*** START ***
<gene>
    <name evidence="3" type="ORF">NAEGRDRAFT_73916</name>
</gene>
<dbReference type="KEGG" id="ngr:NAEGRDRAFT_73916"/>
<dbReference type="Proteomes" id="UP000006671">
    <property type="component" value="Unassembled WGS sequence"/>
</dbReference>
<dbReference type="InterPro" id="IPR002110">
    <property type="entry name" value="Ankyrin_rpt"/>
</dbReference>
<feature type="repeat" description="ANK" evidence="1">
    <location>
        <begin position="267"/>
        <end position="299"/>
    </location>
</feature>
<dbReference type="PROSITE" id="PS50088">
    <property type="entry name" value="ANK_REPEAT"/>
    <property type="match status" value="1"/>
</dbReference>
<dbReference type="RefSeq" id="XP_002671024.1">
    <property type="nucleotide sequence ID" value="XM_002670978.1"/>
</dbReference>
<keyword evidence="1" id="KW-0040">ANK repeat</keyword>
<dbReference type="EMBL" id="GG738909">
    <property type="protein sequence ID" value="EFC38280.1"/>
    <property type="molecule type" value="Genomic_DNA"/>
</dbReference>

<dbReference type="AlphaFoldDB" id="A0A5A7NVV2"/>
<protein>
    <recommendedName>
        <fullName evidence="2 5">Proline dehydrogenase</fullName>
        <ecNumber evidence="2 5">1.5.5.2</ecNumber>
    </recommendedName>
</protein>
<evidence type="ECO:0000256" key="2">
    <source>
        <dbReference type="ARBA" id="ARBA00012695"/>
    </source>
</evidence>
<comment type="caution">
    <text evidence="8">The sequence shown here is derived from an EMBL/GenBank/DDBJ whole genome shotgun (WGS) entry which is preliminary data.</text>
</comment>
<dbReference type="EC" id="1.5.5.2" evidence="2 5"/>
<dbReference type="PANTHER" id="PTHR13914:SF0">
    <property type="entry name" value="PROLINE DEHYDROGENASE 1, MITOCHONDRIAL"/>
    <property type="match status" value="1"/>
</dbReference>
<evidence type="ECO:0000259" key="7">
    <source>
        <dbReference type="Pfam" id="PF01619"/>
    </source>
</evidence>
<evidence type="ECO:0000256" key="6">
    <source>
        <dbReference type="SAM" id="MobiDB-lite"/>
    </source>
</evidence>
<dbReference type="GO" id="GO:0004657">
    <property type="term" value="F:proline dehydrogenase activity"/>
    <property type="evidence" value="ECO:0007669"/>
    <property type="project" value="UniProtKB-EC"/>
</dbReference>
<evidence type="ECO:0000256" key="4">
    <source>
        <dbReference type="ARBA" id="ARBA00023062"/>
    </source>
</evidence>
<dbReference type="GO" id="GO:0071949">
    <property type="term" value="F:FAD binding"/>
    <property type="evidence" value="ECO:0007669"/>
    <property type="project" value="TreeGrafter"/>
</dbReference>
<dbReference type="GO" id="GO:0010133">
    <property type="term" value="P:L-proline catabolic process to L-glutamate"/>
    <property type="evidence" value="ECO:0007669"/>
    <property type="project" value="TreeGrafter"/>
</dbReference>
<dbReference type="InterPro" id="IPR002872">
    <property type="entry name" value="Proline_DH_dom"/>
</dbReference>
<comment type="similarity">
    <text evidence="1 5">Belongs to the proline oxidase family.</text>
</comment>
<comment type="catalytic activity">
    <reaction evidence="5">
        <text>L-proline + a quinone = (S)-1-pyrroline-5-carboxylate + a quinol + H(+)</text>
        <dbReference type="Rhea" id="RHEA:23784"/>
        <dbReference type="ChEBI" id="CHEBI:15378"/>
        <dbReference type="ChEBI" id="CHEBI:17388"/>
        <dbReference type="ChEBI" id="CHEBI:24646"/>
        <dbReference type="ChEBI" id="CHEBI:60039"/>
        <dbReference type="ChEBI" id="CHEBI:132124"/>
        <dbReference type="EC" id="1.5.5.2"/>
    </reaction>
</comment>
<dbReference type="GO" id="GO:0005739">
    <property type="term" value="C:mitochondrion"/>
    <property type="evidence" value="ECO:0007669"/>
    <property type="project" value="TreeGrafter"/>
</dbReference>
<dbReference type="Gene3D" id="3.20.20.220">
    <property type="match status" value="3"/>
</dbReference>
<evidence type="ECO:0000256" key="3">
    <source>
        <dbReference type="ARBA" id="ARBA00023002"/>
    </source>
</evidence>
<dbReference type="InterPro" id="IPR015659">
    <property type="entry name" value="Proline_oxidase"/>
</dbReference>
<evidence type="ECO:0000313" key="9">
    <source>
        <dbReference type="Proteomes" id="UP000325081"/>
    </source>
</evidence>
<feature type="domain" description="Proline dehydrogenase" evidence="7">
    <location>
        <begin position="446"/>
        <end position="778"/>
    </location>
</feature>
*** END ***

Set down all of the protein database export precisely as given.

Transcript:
<gene>
    <name evidence="3" type="ORF">NAEGRDRAFT_73916</name>
</gene>
<dbReference type="KEGG" id="ngr:NAEGRDRAFT_73916"/>
<dbReference type="Proteomes" id="UP000006671">
    <property type="component" value="Unassembled WGS sequence"/>
</dbReference>
<dbReference type="InterPro" id="IPR002110">
    <property type="entry name" value="Ankyrin_rpt"/>
</dbReference>
<feature type="repeat" description="ANK" evidence="1">
    <location>
        <begin position="267"/>
        <end position="299"/>
    </location>
</feature>
<dbReference type="PROSITE" id="PS50088">
    <property type="entry name" value="ANK_REPEAT"/>
    <property type="match status" value="1"/>
</dbReference>
<dbReference type="RefSeq" id="XP_002671024.1">
    <property type="nucleotide sequence ID" value="XM_002670978.1"/>
</dbReference>
<keyword evidence="1" id="KW-0040">ANK repeat</keyword>
<dbReference type="EMBL" id="GG738909">
    <property type="protein sequence ID" value="EFC38280.1"/>
    <property type="molecule type" value="Genomic_DNA"/>
</dbReference>

<dbReference type="AlphaFoldDB" id="A0A5A7NVV2"/>
<protein>
    <recommendedName>
        <fullName evidence="2 5">Proline dehydrogenase</fullName>
        <ecNumber evidence="2 5">1.5.5.2</ecNumber>
    </recommendedName>
</protein>
<evidence type="ECO:0000256" key="2">
    <source>
        <dbReference type="ARBA" id="ARBA00012695"/>
    </source>
</evidence>
<comment type="caution">
    <text evidence="8">The sequence shown here is derived from an EMBL/GenBank/DDBJ whole genome shotgun (WGS) entry which is preliminary data.</text>
</comment>
<dbReference type="EC" id="1.5.5.2" evidence="2 5"/>
<dbReference type="PANTHER" id="PTHR13914:SF0">
    <property type="entry name" value="PROLINE DEHYDROGENASE 1, MITOCHONDRIAL"/>
    <property type="match status" value="1"/>
</dbReference>
<evidence type="ECO:0000259" key="7">
    <source>
        <dbReference type="Pfam" id="PF01619"/>
    </source>
</evidence>
<evidence type="ECO:0000256" key="6">
    <source>
        <dbReference type="SAM" id="MobiDB-lite"/>
    </source>
</evidence>
<dbReference type="GO" id="GO:0004657">
    <property type="term" value="F:proline dehydrogenase activity"/>
    <property type="evidence" value="ECO:0007669"/>
    <property type="project" value="UniProtKB-EC"/>
</dbReference>
<evidence type="ECO:0000256" key="4">
    <source>
        <dbReference type="ARBA" id="ARBA00023062"/>
    </source>
</evidence>
<dbReference type="GO" id="GO:0071949">
    <property type="term" value="F:FAD binding"/>
    <property type="evidence" value="ECO:0007669"/>
    <property type="project" value="TreeGrafter"/>
</dbReference>
<dbReference type="GO" id="GO:0010133">
    <property type="term" value="P:L-proline catabolic process to L-glutamate"/>
    <property type="evidence" value="ECO:0007669"/>
    <property type="project" value="TreeGrafter"/>
</dbReference>
<dbReference type="InterPro" id="IPR002872">
    <property type="entry name" value="Proline_DH_dom"/>
</dbReference>
<comment type="similarity">
    <text evidence="1 5">Belongs to the proline oxidase family.</text>
</comment>
<comment type="catalytic activity">
    <reaction evidence="5">
        <text>L-proline + a quinone = (S)-1-pyrroline-5-carboxylate + a quinol + H(+)</text>
        <dbReference type="Rhea" id="RHEA:23784"/>
        <dbReference type="ChEBI" id="CHEBI:15378"/>
        <dbReference type="ChEBI" id="CHEBI:17388"/>
        <dbReference type="ChEBI" id="CHEBI:24646"/>
        <dbReference type="ChEBI" id="CHEBI:60039"/>
        <dbReference type="ChEBI" id="CHEBI:132124"/>
        <dbReference type="EC" id="1.5.5.2"/>
    </reaction>
</comment>
<dbReference type="GO" id="GO:0005739">
    <property type="term" value="C:mitochondrion"/>
    <property type="evidence" value="ECO:0007669"/>
    <property type="project" value="TreeGrafter"/>
</dbReference>
<dbReference type="Gene3D" id="3.20.20.220">
    <property type="match status" value="3"/>
</dbReference>
<evidence type="ECO:0000256" key="3">
    <source>
        <dbReference type="ARBA" id="ARBA00023002"/>
    </source>
</evidence>
<dbReference type="InterPro" id="IPR015659">
    <property type="entry name" value="Proline_oxidase"/>
</dbReference>
<evidence type="ECO:0000313" key="9">
    <source>
        <dbReference type="Proteomes" id="UP000325081"/>
    </source>
</evidence>
<feature type="domain" description="Proline dehydrogenase" evidence="7">
    <location>
        <begin position="446"/>
        <end position="778"/>
    </location>
</feature>